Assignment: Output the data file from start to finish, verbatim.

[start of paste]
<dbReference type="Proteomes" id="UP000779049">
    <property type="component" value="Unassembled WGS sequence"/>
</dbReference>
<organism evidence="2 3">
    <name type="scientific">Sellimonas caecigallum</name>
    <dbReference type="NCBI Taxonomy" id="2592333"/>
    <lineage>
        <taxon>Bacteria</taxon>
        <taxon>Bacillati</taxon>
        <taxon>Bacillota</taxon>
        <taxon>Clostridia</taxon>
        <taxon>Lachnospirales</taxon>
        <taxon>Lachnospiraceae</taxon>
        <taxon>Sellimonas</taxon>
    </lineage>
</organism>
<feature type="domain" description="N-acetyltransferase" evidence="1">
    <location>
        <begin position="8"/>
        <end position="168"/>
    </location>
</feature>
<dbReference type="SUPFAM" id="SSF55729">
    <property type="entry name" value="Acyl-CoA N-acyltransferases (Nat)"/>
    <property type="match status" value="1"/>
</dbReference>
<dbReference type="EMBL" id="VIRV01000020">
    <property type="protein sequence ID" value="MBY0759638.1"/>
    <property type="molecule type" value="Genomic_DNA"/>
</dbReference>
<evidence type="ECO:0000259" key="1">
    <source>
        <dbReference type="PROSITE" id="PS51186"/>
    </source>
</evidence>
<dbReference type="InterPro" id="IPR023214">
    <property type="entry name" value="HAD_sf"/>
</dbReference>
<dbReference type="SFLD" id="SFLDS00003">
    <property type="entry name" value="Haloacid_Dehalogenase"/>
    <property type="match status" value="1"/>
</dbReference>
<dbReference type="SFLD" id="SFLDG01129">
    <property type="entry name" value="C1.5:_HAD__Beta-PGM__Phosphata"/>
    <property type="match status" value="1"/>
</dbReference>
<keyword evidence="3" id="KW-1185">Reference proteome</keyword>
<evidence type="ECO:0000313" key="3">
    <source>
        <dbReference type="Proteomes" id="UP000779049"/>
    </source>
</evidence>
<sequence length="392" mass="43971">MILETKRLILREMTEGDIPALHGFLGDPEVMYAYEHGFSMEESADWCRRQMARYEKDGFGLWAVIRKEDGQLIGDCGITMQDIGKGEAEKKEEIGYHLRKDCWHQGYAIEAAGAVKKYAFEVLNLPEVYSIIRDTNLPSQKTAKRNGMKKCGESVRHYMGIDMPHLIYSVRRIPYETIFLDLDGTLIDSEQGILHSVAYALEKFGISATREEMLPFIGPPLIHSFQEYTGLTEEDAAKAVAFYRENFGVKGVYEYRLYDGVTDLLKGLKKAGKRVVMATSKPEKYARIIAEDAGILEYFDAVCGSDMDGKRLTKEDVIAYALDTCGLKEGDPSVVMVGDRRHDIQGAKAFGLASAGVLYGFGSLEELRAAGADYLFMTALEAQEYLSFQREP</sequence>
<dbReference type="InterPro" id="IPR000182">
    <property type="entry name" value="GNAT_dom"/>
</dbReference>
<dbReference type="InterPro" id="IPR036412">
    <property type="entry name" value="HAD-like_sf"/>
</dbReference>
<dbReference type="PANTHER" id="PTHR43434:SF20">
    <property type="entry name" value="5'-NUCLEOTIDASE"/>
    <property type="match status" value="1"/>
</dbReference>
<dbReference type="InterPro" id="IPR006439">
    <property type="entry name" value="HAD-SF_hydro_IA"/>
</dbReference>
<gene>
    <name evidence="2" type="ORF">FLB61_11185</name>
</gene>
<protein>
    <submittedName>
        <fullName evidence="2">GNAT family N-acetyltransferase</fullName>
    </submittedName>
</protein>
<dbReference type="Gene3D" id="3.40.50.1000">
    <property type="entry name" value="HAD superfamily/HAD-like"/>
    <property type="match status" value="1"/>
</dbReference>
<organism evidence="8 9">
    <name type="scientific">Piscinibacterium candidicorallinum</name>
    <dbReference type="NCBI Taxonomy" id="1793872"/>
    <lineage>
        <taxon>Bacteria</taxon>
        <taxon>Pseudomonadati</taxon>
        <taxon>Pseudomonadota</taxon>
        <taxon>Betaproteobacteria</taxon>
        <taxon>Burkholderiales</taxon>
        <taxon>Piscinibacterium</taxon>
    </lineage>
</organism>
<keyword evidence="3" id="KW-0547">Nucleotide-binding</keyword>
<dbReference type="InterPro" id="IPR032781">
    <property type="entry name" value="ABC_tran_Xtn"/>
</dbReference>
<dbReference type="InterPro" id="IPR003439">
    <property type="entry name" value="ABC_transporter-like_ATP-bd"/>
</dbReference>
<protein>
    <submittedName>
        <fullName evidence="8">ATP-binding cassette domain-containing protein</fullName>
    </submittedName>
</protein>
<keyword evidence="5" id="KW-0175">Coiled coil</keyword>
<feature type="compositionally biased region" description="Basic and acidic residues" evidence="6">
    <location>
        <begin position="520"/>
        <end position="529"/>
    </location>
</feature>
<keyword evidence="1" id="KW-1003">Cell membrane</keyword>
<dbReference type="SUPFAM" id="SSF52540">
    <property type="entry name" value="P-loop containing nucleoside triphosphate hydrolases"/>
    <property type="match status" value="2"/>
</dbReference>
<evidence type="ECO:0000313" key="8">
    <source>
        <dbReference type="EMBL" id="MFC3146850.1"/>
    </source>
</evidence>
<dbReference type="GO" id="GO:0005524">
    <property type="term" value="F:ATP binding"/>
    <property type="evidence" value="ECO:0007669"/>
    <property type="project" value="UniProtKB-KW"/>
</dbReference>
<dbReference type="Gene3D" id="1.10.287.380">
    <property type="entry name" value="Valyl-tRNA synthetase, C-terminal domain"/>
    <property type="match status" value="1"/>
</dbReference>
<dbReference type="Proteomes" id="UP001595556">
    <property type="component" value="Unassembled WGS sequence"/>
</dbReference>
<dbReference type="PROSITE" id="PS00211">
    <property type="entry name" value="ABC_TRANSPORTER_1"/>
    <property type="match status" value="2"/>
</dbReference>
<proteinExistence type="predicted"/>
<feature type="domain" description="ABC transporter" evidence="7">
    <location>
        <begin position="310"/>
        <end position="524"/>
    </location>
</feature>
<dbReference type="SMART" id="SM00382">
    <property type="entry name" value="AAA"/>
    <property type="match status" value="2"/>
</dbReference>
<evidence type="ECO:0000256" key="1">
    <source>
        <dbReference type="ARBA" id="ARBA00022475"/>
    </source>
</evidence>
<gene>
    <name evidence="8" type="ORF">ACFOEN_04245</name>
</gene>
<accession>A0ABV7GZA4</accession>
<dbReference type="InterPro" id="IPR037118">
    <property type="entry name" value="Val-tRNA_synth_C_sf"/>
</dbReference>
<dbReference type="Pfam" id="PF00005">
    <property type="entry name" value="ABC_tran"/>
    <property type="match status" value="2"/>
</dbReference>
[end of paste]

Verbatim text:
<dbReference type="Proteomes" id="UP000779049">
    <property type="component" value="Unassembled WGS sequence"/>
</dbReference>
<organism evidence="2 3">
    <name type="scientific">Sellimonas caecigallum</name>
    <dbReference type="NCBI Taxonomy" id="2592333"/>
    <lineage>
        <taxon>Bacteria</taxon>
        <taxon>Bacillati</taxon>
        <taxon>Bacillota</taxon>
        <taxon>Clostridia</taxon>
        <taxon>Lachnospirales</taxon>
        <taxon>Lachnospiraceae</taxon>
        <taxon>Sellimonas</taxon>
    </lineage>
</organism>
<feature type="domain" description="N-acetyltransferase" evidence="1">
    <location>
        <begin position="8"/>
        <end position="168"/>
    </location>
</feature>
<dbReference type="SUPFAM" id="SSF55729">
    <property type="entry name" value="Acyl-CoA N-acyltransferases (Nat)"/>
    <property type="match status" value="1"/>
</dbReference>
<dbReference type="EMBL" id="VIRV01000020">
    <property type="protein sequence ID" value="MBY0759638.1"/>
    <property type="molecule type" value="Genomic_DNA"/>
</dbReference>
<evidence type="ECO:0000259" key="1">
    <source>
        <dbReference type="PROSITE" id="PS51186"/>
    </source>
</evidence>
<dbReference type="InterPro" id="IPR023214">
    <property type="entry name" value="HAD_sf"/>
</dbReference>
<dbReference type="SFLD" id="SFLDS00003">
    <property type="entry name" value="Haloacid_Dehalogenase"/>
    <property type="match status" value="1"/>
</dbReference>
<dbReference type="SFLD" id="SFLDG01129">
    <property type="entry name" value="C1.5:_HAD__Beta-PGM__Phosphata"/>
    <property type="match status" value="1"/>
</dbReference>
<keyword evidence="3" id="KW-1185">Reference proteome</keyword>
<evidence type="ECO:0000313" key="3">
    <source>
        <dbReference type="Proteomes" id="UP000779049"/>
    </source>
</evidence>
<sequence length="392" mass="43971">MILETKRLILREMTEGDIPALHGFLGDPEVMYAYEHGFSMEESADWCRRQMARYEKDGFGLWAVIRKEDGQLIGDCGITMQDIGKGEAEKKEEIGYHLRKDCWHQGYAIEAAGAVKKYAFEVLNLPEVYSIIRDTNLPSQKTAKRNGMKKCGESVRHYMGIDMPHLIYSVRRIPYETIFLDLDGTLIDSEQGILHSVAYALEKFGISATREEMLPFIGPPLIHSFQEYTGLTEEDAAKAVAFYRENFGVKGVYEYRLYDGVTDLLKGLKKAGKRVVMATSKPEKYARIIAEDAGILEYFDAVCGSDMDGKRLTKEDVIAYALDTCGLKEGDPSVVMVGDRRHDIQGAKAFGLASAGVLYGFGSLEELRAAGADYLFMTALEAQEYLSFQREP</sequence>
<dbReference type="InterPro" id="IPR000182">
    <property type="entry name" value="GNAT_dom"/>
</dbReference>
<dbReference type="InterPro" id="IPR036412">
    <property type="entry name" value="HAD-like_sf"/>
</dbReference>
<dbReference type="PANTHER" id="PTHR43434:SF20">
    <property type="entry name" value="5'-NUCLEOTIDASE"/>
    <property type="match status" value="1"/>
</dbReference>
<dbReference type="InterPro" id="IPR006439">
    <property type="entry name" value="HAD-SF_hydro_IA"/>
</dbReference>
<gene>
    <name evidence="2" type="ORF">FLB61_11185</name>
</gene>
<protein>
    <submittedName>
        <fullName evidence="2">GNAT family N-acetyltransferase</fullName>
    </submittedName>
</protein>
<dbReference type="Gene3D" id="3.40.50.1000">
    <property type="entry name" value="HAD superfamily/HAD-like"/>
    <property type="match status" value="1"/>
</dbReference>
<organism evidence="8 9">
    <name type="scientific">Piscinibacterium candidicorallinum</name>
    <dbReference type="NCBI Taxonomy" id="1793872"/>
    <lineage>
        <taxon>Bacteria</taxon>
        <taxon>Pseudomonadati</taxon>
        <taxon>Pseudomonadota</taxon>
        <taxon>Betaproteobacteria</taxon>
        <taxon>Burkholderiales</taxon>
        <taxon>Piscinibacterium</taxon>
    </lineage>
</organism>
<keyword evidence="3" id="KW-0547">Nucleotide-binding</keyword>
<dbReference type="InterPro" id="IPR032781">
    <property type="entry name" value="ABC_tran_Xtn"/>
</dbReference>
<dbReference type="InterPro" id="IPR003439">
    <property type="entry name" value="ABC_transporter-like_ATP-bd"/>
</dbReference>
<protein>
    <submittedName>
        <fullName evidence="8">ATP-binding cassette domain-containing protein</fullName>
    </submittedName>
</protein>
<keyword evidence="5" id="KW-0175">Coiled coil</keyword>
<feature type="compositionally biased region" description="Basic and acidic residues" evidence="6">
    <location>
        <begin position="520"/>
        <end position="529"/>
    </location>
</feature>
<keyword evidence="1" id="KW-1003">Cell membrane</keyword>
<dbReference type="SUPFAM" id="SSF52540">
    <property type="entry name" value="P-loop containing nucleoside triphosphate hydrolases"/>
    <property type="match status" value="2"/>
</dbReference>
<evidence type="ECO:0000313" key="8">
    <source>
        <dbReference type="EMBL" id="MFC3146850.1"/>
    </source>
</evidence>
<dbReference type="GO" id="GO:0005524">
    <property type="term" value="F:ATP binding"/>
    <property type="evidence" value="ECO:0007669"/>
    <property type="project" value="UniProtKB-KW"/>
</dbReference>
<dbReference type="Gene3D" id="1.10.287.380">
    <property type="entry name" value="Valyl-tRNA synthetase, C-terminal domain"/>
    <property type="match status" value="1"/>
</dbReference>
<dbReference type="Proteomes" id="UP001595556">
    <property type="component" value="Unassembled WGS sequence"/>
</dbReference>
<dbReference type="PROSITE" id="PS00211">
    <property type="entry name" value="ABC_TRANSPORTER_1"/>
    <property type="match status" value="2"/>
</dbReference>
<proteinExistence type="predicted"/>
<feature type="domain" description="ABC transporter" evidence="7">
    <location>
        <begin position="310"/>
        <end position="524"/>
    </location>
</feature>
<dbReference type="SMART" id="SM00382">
    <property type="entry name" value="AAA"/>
    <property type="match status" value="2"/>
</dbReference>
<evidence type="ECO:0000256" key="1">
    <source>
        <dbReference type="ARBA" id="ARBA00022475"/>
    </source>
</evidence>
<gene>
    <name evidence="8" type="ORF">ACFOEN_04245</name>
</gene>
<accession>A0ABV7GZA4</accession>
<dbReference type="InterPro" id="IPR037118">
    <property type="entry name" value="Val-tRNA_synth_C_sf"/>
</dbReference>
<dbReference type="Pfam" id="PF00005">
    <property type="entry name" value="ABC_tran"/>
    <property type="match status" value="2"/>
</dbReference>